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I've created two simulations using Unity that perform the same functions, but using two different programming paradigms (object-oriented and data-oriented) to demonstrate the performance benefits of one paradigm over the other. I've collected CPU speed values (which measures the time between each loop in the simulation) for both simulations. I've compiled two arrays that contain these CPU speed values for 300 iterations of the simulations and I want to perform a statistical analysis on these two arrays to determine whether there is a significant difference in performance between the simulations.

My current issue is that I am not sure how to classify my data. My best guess is that my data is parametric (and I'm really unsure about that) and that I should be using an independent t-test, but I've also read a few things about the Kruskal Wallis and the Mann Whitney that make me question whether or not the t-test is the appropriate avenue for approaching this problem.

Any help would be much appreciated! I'm not much of a stats guy, so I'm not very confident in this aspect of game development research.

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    \$\begingroup\$ I'm not sure game developers can help with this statistical problem. Maybe check with stats.stackexchange.com \$\endgroup\$
    – Almo
    Commented Mar 22, 2022 at 1:54
  • \$\begingroup\$ Probably a better call. I figured I'd ask here first since the problem related to game performance and I'd imagine there are more people besides me doing research related to game dev. Thanks! \$\endgroup\$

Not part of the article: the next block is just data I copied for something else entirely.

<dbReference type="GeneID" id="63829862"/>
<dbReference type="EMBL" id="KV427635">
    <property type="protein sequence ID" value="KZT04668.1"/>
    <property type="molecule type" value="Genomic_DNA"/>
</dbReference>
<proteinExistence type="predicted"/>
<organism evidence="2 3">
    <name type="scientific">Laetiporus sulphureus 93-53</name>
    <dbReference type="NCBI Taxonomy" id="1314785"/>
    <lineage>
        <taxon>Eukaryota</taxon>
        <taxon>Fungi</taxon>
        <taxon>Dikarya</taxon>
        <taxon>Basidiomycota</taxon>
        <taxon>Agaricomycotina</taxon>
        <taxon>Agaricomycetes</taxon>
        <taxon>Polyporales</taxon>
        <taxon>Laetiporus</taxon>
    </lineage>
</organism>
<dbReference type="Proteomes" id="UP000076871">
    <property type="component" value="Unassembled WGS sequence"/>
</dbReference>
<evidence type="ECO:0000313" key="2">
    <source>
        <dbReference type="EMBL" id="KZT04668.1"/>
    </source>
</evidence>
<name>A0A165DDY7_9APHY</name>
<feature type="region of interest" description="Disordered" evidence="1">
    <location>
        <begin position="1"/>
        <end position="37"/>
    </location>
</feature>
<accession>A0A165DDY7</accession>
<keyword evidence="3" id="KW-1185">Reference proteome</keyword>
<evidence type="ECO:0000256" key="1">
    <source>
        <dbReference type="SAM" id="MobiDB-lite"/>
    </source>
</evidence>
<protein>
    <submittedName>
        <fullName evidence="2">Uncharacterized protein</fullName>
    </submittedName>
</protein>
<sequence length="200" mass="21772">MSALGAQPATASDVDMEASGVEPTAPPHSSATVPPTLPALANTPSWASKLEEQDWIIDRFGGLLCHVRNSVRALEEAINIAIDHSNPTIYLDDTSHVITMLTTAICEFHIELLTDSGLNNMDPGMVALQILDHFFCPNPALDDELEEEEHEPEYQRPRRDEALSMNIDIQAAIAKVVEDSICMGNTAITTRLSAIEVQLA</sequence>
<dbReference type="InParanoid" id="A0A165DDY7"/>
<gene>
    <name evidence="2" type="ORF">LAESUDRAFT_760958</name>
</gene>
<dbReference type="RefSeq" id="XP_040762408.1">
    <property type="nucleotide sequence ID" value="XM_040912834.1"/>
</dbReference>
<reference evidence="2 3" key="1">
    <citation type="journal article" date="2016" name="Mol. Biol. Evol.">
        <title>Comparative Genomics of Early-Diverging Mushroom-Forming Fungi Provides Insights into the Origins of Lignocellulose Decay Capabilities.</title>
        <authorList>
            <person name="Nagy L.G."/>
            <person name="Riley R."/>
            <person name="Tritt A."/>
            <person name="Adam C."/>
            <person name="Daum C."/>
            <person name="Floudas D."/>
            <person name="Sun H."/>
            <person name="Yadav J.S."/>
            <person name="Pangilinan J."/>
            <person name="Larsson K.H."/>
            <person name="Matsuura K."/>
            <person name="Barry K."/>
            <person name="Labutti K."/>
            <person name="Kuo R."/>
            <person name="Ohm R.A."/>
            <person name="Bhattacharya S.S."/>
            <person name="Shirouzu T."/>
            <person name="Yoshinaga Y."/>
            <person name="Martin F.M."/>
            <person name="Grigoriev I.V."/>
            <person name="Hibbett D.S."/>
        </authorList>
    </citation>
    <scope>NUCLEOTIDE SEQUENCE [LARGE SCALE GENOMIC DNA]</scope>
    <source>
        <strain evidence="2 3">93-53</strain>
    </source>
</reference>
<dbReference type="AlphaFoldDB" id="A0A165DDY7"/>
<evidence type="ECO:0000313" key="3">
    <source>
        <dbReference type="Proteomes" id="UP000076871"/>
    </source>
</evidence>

– Mav
    Commented Mar 22, 2022 at 1:59
  • \$\begingroup\$ Remember that not every question that involves a game is a question that game developers are best positioned to answer. If you need help with the stats part, ask a statistician. Ask here when you need help with the game part. \$\endgroup\$
    – DMGregory
    Commented Mar 22, 2022 at 3:18
  • \$\begingroup\$ @BrettMaverickMartin The usual way to do this in game development is to look at the FPS counter and check which one is higher. When there is no clearly visible difference between two solution, then the performance difference doesn't matter enough to outweigh other concerns. \$\endgroup\$
    – Philipp
    Commented Mar 22, 2022 at 9:06

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To answer the question, in case anyone else finds themselves in a similar situation, the correct test in this particular case is a Wilcoxon Rank-Sum test. I determined that my data was non-parametric, after which is just the non-parametric version of the independent t-test.

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